'It is my duty to punch': Wanheng Menayothin interview
If he defeats Pedro Taduran on 28 August Thailand's WBC minimumweight champion Wanheng Menayothin will move to 51-0. Craig Scott speaks to the 'Dwarf Giant'...
A persistent, rhythmic hacking sound can be heard in the leafy suburbs of Maha Sarakham, Thailand. Land-clearing for new residential developments?
No, this is the sound of young shinbones as they thud against tree trunks — children’s “training” in Thailand.
This is part of the traditional preparation for Thai-style boxing. It is part of the Thai way of life and it is from this backdrop that Wanheng Menayothin, the WBC minimumweight champion, emerged to tie Floyd Mayweather’s mark of 50 consecutive wins.
“In my childhood, I really didn’t have much,” Wanheng told Boxing Monthly. “I was only 13 when I began training in Thai boxing, like all Thai kids have to [within our culture]. Our family was not poor. The [money earned from] boxing was enough. It was enough to win. Our money was in my punch.”
After some slightly arduous research, and plenty of translation, I finally tracked down Wanheng.
Dubbed the 'Dwarf Giant', the undefeated champion was fresh from his victory over Leroy Estrada, which took his record to 50-0. The fight took place on a Wednesday afternoon in Thailand and thus didn’t attract much attention. However, Wanheng was proud of his achievement.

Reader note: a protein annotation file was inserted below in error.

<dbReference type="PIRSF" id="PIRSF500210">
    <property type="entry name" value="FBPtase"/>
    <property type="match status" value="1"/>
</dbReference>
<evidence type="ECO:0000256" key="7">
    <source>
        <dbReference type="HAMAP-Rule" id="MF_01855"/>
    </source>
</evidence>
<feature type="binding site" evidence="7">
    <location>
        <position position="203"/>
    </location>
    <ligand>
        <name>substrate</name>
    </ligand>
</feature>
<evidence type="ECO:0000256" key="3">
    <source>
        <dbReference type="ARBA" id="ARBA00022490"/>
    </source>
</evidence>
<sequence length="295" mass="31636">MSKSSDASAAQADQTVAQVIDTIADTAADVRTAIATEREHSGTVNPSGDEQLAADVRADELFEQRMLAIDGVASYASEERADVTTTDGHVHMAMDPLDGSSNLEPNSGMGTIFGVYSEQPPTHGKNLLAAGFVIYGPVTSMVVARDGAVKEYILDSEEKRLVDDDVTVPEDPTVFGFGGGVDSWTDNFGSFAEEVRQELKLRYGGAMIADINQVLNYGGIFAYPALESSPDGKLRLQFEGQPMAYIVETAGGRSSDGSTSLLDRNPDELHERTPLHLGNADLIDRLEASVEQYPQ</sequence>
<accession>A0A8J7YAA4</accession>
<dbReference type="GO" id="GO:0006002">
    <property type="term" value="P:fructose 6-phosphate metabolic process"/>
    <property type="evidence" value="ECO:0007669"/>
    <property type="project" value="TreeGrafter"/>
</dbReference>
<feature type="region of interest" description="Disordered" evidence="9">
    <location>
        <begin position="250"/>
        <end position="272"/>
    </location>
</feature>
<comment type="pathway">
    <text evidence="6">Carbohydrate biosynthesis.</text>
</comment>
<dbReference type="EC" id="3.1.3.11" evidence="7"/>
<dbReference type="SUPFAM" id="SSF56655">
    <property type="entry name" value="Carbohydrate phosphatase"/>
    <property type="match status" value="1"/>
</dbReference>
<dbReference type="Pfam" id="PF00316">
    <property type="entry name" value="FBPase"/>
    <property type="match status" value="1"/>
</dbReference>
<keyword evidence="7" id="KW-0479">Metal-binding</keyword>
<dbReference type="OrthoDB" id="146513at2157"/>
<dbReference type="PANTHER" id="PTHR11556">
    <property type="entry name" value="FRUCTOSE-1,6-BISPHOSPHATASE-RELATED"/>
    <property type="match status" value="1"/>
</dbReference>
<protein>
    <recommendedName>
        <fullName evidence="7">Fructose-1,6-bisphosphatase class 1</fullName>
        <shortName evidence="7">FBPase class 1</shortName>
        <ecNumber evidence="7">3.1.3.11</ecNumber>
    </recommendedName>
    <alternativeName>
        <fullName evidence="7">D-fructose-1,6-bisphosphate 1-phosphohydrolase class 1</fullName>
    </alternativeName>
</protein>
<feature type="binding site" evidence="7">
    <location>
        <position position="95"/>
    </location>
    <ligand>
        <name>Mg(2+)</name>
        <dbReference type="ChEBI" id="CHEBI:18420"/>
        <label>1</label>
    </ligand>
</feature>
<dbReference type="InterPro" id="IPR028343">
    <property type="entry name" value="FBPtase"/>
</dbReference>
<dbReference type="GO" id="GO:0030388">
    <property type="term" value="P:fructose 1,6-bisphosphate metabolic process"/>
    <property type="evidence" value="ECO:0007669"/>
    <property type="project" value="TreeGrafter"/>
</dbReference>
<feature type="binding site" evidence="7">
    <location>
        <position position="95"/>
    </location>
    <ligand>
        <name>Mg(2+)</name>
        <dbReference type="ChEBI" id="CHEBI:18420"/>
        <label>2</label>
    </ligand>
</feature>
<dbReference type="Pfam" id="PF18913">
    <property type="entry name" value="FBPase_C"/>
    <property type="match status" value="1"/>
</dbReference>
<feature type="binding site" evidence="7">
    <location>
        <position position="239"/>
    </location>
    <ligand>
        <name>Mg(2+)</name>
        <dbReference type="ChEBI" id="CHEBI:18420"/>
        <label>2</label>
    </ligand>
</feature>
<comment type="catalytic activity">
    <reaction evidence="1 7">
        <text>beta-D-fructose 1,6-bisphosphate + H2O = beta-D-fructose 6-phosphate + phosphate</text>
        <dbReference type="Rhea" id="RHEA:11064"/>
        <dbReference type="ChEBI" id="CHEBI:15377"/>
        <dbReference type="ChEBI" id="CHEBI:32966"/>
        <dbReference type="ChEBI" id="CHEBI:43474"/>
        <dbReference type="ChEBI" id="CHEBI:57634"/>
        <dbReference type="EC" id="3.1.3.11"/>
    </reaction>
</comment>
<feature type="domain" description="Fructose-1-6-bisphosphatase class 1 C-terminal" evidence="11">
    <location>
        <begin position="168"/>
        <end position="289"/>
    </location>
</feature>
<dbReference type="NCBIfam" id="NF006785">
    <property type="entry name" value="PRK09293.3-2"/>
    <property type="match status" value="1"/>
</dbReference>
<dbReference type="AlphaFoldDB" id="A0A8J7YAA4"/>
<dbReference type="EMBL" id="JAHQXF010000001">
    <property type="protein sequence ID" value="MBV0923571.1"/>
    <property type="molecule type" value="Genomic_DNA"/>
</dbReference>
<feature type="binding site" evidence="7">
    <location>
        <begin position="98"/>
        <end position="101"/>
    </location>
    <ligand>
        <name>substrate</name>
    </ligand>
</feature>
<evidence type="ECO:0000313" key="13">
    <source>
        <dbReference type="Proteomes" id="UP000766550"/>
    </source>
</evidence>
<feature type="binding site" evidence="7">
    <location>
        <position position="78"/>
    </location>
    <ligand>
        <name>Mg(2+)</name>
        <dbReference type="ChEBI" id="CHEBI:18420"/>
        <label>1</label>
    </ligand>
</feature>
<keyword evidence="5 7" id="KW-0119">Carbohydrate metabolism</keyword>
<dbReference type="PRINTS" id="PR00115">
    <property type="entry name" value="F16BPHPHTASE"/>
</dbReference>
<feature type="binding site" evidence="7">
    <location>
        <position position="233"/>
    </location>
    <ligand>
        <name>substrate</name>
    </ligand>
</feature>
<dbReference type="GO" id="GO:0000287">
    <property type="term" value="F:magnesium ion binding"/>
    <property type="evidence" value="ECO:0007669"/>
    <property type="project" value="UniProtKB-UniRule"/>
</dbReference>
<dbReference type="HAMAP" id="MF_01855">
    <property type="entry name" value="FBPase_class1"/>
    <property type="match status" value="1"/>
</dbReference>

“We were so happy to defend the championship,” he said. “Obviously, we were very happy to match Mayweather. I want to have, maybe, another five or six fights in my career. I have to stay tight.
“I haven’t had time to celebrate so I haven’t really done anything. People who now recognise me in boxing, I do not care [that it is solely because of the 50-0]. It is my duty to punch — on any stage.”
Wanheng became a person of interest after I located his official fan page. After sending some messages, I was put in touch with him directly. Most of our communication was via Wanheng’s Facebook page.
Weighing only 105lbs, Wanheng had slipped under the radar of all but the most dedicated boxing fans. It seemed it had always been that way. He fought for recognition and also to help his family. Privilege and comfort were non-existent but then the lure of money is far less prevalent in Thai culture than in the West. Families get by on extremely modest incomes. For instance, the average estimated monthly rent is a mere £104 in Maha Sarakham province, where Wanheng resides.
“I always liked to play games and to challenge myself,” Wanheng said. “I started boxing in my hometown. I created the experience [for myself]. I went to practice boxing in the Lumpini Boxing Stadium. I became the champion of the Lumpini, [and then] the champion of Thailand.”
He didn’t have many Thai boxing fights. “I never had to ‘change’ to [Western-style] boxing,” he said. “I was always boxing. People who watch boxing, they know me [throughout Thailand].”
To the Thais in the villages, though, Wanheng said he was not that much of a celebrity. He certainly does not live a celebrity lifestyle.